The group that used their fastball the most had the least strikeouts, which should not be surprising for anyone who has seen Colon pitch. Several groundball, pitch-to-contact types such as Kirk Rueter and Aaron Cook populated the first group. The least effective groups were Group One which used their fastballs the most, and Group Four, which had the highest average fastball velocity. Interestingly enough, the walk rates are all over the board. Group Two had the highest walk rate. Group Ten, which was composed of pitchers who used their fastballs sparingly, had the lowest walk rate by a wide margin. Overall, there is not much of a connection with fastball usage and success. The average WAR/200 IP of the first five groups is the same as the last five groups. If the fastball is the best pitch in baseball, pitchers who throw it more often are not more effective.

The below table is a listing of all qualified starting pitchers, sorted in descending order by fastest average fastball velocity.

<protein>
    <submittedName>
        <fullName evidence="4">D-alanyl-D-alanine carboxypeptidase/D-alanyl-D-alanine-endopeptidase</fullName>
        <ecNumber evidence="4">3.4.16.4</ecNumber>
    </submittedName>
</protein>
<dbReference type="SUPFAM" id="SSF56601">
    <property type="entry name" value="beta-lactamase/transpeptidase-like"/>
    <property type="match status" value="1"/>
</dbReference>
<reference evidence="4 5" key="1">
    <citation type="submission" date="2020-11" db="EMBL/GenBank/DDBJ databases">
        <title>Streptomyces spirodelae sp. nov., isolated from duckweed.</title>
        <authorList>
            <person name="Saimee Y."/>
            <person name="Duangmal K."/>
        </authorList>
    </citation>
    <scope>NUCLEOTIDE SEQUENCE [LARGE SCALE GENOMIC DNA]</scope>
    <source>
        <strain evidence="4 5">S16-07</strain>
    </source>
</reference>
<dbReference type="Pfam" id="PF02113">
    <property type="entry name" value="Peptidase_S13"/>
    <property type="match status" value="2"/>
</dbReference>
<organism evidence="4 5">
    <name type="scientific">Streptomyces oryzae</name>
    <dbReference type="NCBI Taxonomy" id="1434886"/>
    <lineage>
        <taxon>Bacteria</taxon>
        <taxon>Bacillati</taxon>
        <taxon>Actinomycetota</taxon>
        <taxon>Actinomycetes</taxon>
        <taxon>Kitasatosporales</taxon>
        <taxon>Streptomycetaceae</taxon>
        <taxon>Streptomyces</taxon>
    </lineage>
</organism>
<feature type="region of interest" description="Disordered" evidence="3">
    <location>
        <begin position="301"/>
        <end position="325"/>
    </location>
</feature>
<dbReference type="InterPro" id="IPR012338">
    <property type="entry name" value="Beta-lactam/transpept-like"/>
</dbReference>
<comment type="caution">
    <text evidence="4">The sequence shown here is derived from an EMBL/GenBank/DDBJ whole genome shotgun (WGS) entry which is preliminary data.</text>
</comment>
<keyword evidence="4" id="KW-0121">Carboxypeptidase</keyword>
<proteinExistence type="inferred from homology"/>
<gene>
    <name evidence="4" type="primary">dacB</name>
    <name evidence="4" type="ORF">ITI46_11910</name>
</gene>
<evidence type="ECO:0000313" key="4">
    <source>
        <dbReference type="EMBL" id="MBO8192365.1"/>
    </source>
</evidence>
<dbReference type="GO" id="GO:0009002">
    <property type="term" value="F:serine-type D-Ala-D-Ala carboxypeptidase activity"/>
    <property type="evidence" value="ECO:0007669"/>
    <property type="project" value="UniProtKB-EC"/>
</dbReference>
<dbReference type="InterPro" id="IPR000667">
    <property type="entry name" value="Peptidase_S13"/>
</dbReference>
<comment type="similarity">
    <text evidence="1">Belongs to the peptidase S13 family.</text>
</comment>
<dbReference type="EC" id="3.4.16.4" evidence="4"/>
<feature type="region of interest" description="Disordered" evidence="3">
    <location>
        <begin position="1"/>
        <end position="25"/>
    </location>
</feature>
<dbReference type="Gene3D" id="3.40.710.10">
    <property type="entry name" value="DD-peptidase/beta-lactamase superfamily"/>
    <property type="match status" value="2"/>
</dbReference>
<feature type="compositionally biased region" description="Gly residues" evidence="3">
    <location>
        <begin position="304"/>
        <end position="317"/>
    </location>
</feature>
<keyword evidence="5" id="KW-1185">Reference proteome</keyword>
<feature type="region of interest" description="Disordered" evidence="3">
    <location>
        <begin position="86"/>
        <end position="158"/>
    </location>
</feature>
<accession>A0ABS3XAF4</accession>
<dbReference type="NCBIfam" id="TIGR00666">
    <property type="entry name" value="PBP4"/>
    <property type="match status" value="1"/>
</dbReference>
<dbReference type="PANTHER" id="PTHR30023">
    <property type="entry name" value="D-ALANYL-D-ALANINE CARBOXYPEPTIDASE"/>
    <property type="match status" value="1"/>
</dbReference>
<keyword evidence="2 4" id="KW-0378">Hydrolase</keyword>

Fb% WAR/200 IP BABIP HR/FB K% BB% GB% FB%
        League 59.3 2.4 0.295 10.7 16.8 7.9 43.0 35.0
       Group 1 62.3 3.6 0.293 9.7 21.1 8.2 44.3 34.4
       Group 2 60.7 3.3 0.296 10.3 19.7 7.9 43.6 34.7
       Group 3 63.2 3.2 0.292 10.0 18.9 7.9 45.0 33.5
       Group 4 59.3 2.8 0.294 10.4 18.8 8.3 42.5 35.9
       Group 5 58.7 2.9 0.295 10.4 17.5 7.1 43.7 34.4
       Group 6 61.8 2.2 0.295 11.1 15.5 7.6 44.6 33.6
       Group 7 58.3 1.9 0.296 10.9 15.6 7.8 43.8 34.0
Group 8 58.2 2.5 0.295 10.7 15.7 7.3 43.1 34.7
Group 9 59.0 2.3 0.291 11.0 15.4 7.2 42.7 35.0
Group 10 55.8 2.1 0.292 10.3 14.2 7.3 40.9 36.5

This chart lends more support to the assertion that the fastball is the best pitch in baseball. As you would expect, strikeout rates decrease with declining fastball velocity. Overall, there is a strong link between average fastball velocity and pitcher quality. There also appears to be a link between fastball velocity and HR/FB rate, though Group 10 messes things up.

Not surprisingly, it looks pretty clear that fastball velocity is a significant predictor of success. However, offspeed offerings have been emphasized more in later years, as overall fastball usage has steadily dropped. Justin Verlander, owner of the third fastest fastball for starting pitchers in the Pitch f/x era has thrown his fastball less than 60% of the time during that period. On the other hand, hard thrower Daniel Cabrera threw his fastball on nearly 75% of his pitches over the course of approximately 900 largely unproductive innings.